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Kenya: Experts fault tax incentives for EPZ companies

Published date:
Tuesday, 08 December 2009

Tax experts are calling on the government to scrap the generous tariff breaks given to firms under the Export Processing Zones, saying they did not serve any purpose.

Instead of attracting the intended foreign direct investment (FDI), the gesture was one of the ways the government was losing revenue, they said.

“The government needs to eliminate all tax exemptions, holidays and other forms of special treatment to achieve equal treatment,” said Steve Okello, the head of Tax Services at PricewaterhouseCoopers.

Mr Okello said the failure of the Export Processing Zone (EPZ) to spur investment to a critical level was a clear testament that such incentives do not work.

“We need to look at the issue of investment in a more holistic way other than the current way where we have doled out incentives but the outcome has not been encouraging.”

The Economic Survey 2008 notes that EPZ programmes experienced various challenges including stiff competition and high cost of doing business.

The creation of the special factories in 1990 was designed to attract foreign direct investment, especially of heavy capital expenditure, to turn Kenya from an import-substitution to an export-based economy.

In addition, the zones were to create jobs for the growing unemployed, lead to technology transfer, and create a linkage between domestic producers and the exporters.

To get such investment, the government rolled out a red carpet welcome with a basket of incentives, a well developed infrastructure and reliable power and water supply.

The generous tax incentives include 10-year corporate tax holiday, 10-year withholding tax holiday on dividends and remittances, exemption from Value Added Tax (VAT) and customs import duty on inputs.

The businesses are provided with a lower corporate tax of 25 per cent compared to normal rates of 30 per cent, exemption from payment of stamp duty and 100 per cent investment recovery on equipment used in setting up operations.

Almost 20 years since, creation of jobs stands at 30,000 with declining wages, export products largely remain textile valued at Sh28 million and total investment stands at Sh20 million.

Ironically, the textile exports are largely driven by the US-led African Growth and Opportunity Act (Agoa) and not the government-backed incentives.

But even through the Agoa deal, Kenyan exports were yet to leave a mark on the international scene.

Local manufacturers have voiced their concern over the use of EPZ as conduits to dump products into the local economy, distorting prices.

“The initial objective of EPZ has been abused as unscrupulous business people are using them to get finished products into the local markets affecting our operations”, said Steve Smith, the managing director of Eveready East Africa.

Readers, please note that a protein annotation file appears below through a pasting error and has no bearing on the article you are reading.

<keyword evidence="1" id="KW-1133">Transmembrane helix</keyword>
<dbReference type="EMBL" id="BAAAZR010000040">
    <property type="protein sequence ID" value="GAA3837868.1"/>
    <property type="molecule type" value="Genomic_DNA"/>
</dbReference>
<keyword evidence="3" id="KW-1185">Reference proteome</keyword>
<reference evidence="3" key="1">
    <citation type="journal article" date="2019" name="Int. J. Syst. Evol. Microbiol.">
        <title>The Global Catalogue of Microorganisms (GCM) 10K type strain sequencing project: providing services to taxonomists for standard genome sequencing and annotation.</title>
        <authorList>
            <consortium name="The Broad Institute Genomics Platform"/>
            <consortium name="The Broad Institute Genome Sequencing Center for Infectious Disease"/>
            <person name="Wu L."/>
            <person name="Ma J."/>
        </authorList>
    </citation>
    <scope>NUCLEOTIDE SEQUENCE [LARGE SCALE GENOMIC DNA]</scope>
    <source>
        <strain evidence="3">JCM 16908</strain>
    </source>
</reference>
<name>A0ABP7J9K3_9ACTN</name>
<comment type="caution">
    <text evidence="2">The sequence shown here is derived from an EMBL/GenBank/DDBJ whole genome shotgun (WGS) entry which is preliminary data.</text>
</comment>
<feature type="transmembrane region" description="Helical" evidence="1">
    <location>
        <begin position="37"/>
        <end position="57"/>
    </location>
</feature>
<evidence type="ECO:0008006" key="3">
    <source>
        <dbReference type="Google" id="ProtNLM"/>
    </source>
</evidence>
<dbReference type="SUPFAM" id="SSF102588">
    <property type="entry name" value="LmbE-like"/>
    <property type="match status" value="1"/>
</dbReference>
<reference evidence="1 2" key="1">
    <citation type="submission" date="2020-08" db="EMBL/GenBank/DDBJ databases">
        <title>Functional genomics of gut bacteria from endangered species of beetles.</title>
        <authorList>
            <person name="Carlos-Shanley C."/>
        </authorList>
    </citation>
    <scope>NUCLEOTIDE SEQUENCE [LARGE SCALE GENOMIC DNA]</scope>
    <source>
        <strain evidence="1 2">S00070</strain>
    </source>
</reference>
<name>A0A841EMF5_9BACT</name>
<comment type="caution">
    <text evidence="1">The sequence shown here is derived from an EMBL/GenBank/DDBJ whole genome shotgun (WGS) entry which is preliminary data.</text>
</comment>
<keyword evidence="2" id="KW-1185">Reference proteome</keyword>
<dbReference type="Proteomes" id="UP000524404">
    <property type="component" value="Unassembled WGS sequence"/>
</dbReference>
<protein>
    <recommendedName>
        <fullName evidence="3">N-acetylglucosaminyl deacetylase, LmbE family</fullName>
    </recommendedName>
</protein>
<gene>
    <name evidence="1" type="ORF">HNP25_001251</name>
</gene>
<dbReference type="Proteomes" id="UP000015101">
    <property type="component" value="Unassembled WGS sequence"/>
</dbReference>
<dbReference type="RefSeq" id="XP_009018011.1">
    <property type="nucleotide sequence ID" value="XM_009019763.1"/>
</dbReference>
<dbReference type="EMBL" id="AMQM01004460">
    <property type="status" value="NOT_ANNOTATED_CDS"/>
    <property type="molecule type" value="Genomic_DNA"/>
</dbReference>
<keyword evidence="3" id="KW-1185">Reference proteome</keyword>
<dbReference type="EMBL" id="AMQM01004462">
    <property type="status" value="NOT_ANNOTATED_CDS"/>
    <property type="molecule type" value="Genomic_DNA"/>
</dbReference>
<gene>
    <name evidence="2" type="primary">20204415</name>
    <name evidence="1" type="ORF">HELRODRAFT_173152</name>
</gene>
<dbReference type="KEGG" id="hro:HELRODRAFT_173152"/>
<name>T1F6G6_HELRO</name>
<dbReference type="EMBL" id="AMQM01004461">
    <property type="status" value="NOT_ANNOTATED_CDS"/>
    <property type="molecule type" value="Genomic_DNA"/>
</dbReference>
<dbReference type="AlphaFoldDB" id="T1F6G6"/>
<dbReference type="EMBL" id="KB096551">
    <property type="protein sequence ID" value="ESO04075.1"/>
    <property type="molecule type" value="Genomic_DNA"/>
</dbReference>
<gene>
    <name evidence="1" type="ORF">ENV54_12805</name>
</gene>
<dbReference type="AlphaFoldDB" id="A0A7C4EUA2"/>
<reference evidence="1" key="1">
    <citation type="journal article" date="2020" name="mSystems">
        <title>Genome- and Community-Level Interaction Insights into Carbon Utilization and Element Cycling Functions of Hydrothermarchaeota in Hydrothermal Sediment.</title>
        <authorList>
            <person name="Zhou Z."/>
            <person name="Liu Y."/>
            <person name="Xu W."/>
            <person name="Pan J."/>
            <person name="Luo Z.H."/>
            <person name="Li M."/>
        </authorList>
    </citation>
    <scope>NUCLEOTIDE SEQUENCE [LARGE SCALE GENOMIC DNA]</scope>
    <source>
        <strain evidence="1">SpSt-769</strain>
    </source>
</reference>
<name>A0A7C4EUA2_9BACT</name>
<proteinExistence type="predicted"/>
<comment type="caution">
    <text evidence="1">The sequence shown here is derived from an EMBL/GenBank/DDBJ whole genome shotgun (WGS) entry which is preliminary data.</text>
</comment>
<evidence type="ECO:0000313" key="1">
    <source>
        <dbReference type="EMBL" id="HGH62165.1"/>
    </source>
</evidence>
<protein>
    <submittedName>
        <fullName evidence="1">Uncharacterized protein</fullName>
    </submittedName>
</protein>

Mr Smith says that the lack of proper enforcement of the laws and regulation governing EPZ-produced goods has impacted on local manufacturers as they find their way into the local market giving them undue advantage.

According to Mr Okello, the lack of envisaged investment is attributed to the fact that businesses are looking for more than just tax benefits.

“Investors are looking for more than tax benefits. They look at the prevailing political environment, an enabling environment, justice system and overall infrastructural set up and its attendant cost.”

Concern has been raised that the sites of the main EPZs such as Athi River is away from the port of Mombasa.

But other observers have supported the location of the factories, saying they targeted cheap labour available in the rural areas.

Round table

This distance coupled with an aging railway line and dilapidated road network has raised costs that further makes the goods more expensive.

Manufacturers have been lobbying policy makers, saying the high costs of doing business had made Kenya less competitive and many investors were closing shop and relocating to other regions such as Indonesia, Thailand and China.

Local businesses have been lobbying for favourable conditions through various forums, including dialogue with ministers and the Prime Minister’s Round Table.

But, Mr Okello said “a number of businesses have relocated as they exhaust their tax benefits defeating the whole purpose of having EPZ in the first place.”

There have also been claims that some companies change their names and re-emerge as new entities.

“ Latest AGOA Trade Data currently available on

Click here to view a sector profile of Kenya's bilateral trade with the United States, disaggregated by total exports and imports, AGOA exports and GSP exports.

Other regularly updated trade statistics on include: (click each link to view)

  • AGOA-Beneficiary Countries’ AGOA and GSP Trade Aggregates

  • AGOA Trade by Industry Sector

  • Apparel Trade under AGOA’s Wearing Apparel Provisions

  • Latest Apparel Quotas under AGOA

  • Bilateral Trade Data for all AGOA-eligible countries individually.

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